Empire of Cricket looks at the story of the West Indies

How West Indian cricketing heroes have always understood that their achievements on the field could help inspire and define an idea of West Indian identity beyond the boundary.

Empire of Cricket looks at the story of the West Indies. This programme explains how West Indian cricketing heroes have always understood that their achievements on the field could help inspire and define an idea of West Indian identity beyond the boundary.

It reveals how cricket clubs across the Caribbean once operated a kind of sporting apartheid, with whites-only membership. White players alone were allowed to captain the national team. Black players were expected to bowl and field, but only white players were believed to be capable of mastering the skills of batting and captaincy.

But into the 1920s, all-rounder Learie Constantine emerged to challenge this. His exploits on the field, along with those of batsman George Headley, convinced West Indians that political and social change was possible. Frank Worrell finally became the team’s first black captain in 1960, just as the Caribbean was about to gain independence from Britain.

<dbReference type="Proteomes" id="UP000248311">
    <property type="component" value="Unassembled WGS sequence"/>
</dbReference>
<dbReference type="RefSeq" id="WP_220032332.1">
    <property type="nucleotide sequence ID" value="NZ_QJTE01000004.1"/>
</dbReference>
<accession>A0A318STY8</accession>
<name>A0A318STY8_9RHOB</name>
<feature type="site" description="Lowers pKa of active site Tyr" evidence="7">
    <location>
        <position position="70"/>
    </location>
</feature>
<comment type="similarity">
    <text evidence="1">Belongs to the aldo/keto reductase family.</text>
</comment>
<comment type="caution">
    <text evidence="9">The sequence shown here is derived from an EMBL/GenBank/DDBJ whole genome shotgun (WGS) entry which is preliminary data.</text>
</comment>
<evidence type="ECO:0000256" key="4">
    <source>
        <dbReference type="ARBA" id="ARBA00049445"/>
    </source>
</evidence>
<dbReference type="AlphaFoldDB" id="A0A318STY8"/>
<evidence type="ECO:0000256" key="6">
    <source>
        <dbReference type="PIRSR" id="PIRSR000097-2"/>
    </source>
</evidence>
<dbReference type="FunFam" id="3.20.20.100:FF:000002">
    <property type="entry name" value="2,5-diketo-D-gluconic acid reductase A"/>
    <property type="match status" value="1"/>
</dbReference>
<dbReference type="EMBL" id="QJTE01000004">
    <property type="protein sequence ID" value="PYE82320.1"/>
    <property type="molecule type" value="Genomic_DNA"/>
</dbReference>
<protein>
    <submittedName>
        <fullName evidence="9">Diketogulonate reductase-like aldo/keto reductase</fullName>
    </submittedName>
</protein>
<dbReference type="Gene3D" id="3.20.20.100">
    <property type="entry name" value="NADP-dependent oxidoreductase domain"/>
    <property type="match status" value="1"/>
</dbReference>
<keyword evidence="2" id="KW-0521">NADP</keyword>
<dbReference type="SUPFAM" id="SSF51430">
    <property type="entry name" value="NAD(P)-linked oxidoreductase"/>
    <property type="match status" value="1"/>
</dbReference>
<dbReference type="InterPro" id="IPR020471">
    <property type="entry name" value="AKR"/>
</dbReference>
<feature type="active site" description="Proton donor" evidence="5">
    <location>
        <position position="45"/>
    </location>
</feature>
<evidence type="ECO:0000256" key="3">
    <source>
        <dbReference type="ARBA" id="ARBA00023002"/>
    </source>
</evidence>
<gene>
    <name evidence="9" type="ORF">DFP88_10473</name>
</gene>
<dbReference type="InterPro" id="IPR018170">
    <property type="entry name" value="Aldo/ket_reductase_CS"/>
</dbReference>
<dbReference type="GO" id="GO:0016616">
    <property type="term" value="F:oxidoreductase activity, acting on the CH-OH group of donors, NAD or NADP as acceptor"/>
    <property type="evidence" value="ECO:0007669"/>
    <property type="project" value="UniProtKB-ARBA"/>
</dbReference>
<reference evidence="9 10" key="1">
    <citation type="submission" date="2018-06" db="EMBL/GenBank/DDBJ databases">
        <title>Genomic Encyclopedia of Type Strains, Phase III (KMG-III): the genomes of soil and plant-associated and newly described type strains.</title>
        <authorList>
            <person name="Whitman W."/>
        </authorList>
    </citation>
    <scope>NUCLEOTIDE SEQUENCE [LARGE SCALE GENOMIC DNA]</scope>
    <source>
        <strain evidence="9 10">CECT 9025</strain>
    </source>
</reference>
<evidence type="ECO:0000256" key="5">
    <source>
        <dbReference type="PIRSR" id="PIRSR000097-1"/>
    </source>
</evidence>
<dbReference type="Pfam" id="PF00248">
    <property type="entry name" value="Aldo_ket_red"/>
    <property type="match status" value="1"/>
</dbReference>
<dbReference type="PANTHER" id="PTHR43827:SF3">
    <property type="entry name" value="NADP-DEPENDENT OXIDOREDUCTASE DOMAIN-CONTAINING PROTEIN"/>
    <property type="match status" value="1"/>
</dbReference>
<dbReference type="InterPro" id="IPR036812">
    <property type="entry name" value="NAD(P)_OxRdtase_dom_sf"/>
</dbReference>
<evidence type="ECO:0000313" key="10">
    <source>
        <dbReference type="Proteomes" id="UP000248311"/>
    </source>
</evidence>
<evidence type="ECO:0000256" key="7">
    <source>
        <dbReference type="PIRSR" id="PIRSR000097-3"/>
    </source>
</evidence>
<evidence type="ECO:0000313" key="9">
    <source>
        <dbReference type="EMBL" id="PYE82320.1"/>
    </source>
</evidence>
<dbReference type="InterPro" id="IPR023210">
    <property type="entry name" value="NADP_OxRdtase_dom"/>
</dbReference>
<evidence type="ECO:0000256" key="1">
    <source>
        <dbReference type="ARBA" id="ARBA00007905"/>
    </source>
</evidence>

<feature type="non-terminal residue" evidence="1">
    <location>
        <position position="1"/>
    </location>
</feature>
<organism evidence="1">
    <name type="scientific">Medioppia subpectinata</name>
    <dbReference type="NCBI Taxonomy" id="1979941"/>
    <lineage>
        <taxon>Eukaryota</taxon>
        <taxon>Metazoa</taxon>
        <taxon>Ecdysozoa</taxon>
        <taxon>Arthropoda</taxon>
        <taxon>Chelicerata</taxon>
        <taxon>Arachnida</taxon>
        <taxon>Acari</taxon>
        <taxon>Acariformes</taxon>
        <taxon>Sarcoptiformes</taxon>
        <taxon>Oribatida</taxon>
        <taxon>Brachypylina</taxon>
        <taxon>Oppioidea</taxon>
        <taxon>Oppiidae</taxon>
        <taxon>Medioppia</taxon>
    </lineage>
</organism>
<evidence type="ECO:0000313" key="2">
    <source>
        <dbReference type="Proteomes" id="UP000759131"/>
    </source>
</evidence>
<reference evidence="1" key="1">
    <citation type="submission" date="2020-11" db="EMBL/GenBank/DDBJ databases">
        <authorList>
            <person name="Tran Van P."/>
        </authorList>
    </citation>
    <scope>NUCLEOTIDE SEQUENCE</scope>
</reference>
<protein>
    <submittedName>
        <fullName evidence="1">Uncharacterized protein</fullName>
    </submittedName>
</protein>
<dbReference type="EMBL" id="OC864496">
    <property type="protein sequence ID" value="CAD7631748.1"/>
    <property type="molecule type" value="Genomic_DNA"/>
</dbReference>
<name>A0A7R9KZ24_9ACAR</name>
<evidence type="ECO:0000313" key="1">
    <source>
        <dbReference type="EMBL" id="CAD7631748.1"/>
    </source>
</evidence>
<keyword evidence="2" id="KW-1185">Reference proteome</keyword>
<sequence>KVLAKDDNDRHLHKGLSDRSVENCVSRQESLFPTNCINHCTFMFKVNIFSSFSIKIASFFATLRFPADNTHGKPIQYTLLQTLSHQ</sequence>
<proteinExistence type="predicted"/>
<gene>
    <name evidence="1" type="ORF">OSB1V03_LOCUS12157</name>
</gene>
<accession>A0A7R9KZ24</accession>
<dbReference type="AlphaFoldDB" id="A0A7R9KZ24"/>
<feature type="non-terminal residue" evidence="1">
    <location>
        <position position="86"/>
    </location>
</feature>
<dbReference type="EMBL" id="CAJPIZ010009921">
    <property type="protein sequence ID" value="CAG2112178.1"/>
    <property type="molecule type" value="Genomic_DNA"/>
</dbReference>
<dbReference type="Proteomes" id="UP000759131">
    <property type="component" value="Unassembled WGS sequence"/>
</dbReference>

The West Indian cricketing story reaches a high point with captain Clive Lloyd in the seventies and eighties. With a fearsome quartet of pace bowlers, including the ‘Whispering Death’, Michael Holding, and batsmen of genius like Viv Richards, the West Indies became the world’s dominant team for twenty years.

The programme concludes with the story of Brian Lara. Lara held most of the world’s individual batting records but even his heroic feats at the crease could not arrest a decline in West Indian cricket which seemed to mirror a wider social and economic malaise in the Caribbean.

Includes interviews with cricketers Viv Richards, Gary Sobers, Michael Holding, Clive Lloyd, Everton Weekes, Ian Bishop, Jimmy Adams, Deryck Murray, Colin Croft, David Gower, Tony Greig and Richie Benaud

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